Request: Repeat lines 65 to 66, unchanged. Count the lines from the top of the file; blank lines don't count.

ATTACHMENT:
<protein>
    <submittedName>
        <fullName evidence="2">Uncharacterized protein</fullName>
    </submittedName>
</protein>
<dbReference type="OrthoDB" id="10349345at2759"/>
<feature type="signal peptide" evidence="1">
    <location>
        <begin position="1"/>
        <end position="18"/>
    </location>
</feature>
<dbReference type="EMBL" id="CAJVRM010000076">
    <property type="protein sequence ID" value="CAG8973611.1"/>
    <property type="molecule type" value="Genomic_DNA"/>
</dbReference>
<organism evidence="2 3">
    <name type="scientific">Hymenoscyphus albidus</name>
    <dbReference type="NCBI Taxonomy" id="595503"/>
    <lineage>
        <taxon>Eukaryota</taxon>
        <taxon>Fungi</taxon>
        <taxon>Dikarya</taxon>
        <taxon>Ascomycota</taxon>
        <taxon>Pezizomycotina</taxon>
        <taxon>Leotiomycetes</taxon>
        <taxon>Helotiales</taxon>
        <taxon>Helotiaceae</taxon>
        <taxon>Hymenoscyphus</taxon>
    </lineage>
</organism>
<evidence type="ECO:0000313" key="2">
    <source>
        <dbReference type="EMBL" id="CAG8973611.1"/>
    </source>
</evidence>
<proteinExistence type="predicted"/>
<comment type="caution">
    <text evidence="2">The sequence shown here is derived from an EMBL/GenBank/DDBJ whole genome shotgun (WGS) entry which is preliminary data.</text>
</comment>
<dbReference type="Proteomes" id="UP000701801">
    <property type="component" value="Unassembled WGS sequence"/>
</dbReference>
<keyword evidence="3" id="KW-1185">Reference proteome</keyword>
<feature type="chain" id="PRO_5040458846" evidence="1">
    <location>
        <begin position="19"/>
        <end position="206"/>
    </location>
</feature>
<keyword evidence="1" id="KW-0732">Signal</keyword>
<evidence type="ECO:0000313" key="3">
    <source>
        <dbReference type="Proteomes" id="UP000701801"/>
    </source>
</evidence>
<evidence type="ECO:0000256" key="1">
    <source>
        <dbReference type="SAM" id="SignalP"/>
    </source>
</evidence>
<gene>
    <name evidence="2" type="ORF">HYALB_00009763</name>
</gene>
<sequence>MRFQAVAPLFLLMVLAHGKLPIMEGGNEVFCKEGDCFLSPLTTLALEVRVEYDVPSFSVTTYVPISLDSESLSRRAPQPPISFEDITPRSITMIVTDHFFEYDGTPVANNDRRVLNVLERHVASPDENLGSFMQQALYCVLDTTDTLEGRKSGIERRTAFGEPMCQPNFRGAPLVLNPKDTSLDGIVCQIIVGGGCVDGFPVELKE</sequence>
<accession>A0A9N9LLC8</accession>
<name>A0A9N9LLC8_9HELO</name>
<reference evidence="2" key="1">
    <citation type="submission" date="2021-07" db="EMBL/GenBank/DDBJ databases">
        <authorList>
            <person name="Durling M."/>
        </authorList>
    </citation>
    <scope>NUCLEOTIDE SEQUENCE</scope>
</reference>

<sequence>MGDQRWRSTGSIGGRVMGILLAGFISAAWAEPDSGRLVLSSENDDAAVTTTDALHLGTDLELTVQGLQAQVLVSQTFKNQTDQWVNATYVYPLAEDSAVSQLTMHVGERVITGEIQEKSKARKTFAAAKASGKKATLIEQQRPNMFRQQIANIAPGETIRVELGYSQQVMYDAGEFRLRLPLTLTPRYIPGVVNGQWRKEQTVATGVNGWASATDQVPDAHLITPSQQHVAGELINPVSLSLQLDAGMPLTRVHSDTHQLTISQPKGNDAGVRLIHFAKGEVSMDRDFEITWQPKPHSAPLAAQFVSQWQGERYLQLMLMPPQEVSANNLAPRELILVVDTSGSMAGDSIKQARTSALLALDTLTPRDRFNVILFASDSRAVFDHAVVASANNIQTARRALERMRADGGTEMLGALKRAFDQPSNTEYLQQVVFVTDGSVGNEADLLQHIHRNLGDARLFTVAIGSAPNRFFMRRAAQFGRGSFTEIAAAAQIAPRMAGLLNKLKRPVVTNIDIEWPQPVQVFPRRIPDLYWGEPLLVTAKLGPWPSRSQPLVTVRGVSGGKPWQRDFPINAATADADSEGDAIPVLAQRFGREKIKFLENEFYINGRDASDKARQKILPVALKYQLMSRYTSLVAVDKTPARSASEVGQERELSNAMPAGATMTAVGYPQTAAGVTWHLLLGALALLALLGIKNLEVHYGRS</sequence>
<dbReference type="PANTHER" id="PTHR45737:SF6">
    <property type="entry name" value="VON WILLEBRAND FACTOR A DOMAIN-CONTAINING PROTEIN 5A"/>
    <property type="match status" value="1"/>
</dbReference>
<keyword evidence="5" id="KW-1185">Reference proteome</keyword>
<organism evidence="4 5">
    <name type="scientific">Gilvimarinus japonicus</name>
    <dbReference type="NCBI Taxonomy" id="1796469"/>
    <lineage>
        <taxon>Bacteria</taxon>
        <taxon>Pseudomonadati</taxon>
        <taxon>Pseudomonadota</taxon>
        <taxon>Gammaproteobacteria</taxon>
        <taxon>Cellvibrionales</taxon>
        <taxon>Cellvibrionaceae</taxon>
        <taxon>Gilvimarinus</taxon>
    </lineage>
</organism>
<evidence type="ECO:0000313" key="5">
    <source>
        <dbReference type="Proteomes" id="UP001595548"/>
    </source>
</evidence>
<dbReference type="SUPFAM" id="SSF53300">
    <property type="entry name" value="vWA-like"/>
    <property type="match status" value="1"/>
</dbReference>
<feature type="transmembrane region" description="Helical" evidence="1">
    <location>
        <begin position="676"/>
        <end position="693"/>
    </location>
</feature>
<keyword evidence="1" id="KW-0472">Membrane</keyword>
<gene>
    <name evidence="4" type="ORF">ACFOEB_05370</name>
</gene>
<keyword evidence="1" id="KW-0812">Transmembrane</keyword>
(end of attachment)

<sequence>MRFQAVAPLFLLMVLAHGKLPIMEGGNEVFCKEGDCFLSPLTTLALEVRVEYDVPSFSVTTYVPISLDSESLSRRAPQPPISFEDITPRSITMIVTDHFFEYDGTPVANNDRRVLNVLERHVASPDENLGSFMQQALYCVLDTTDTLEGRKSGIERRTAFGEPMCQPNFRGAPLVLNPKDTSLDGIVCQIIVGGGCVDGFPVELKE</sequence>
<accession>A0A9N9LLC8</accession>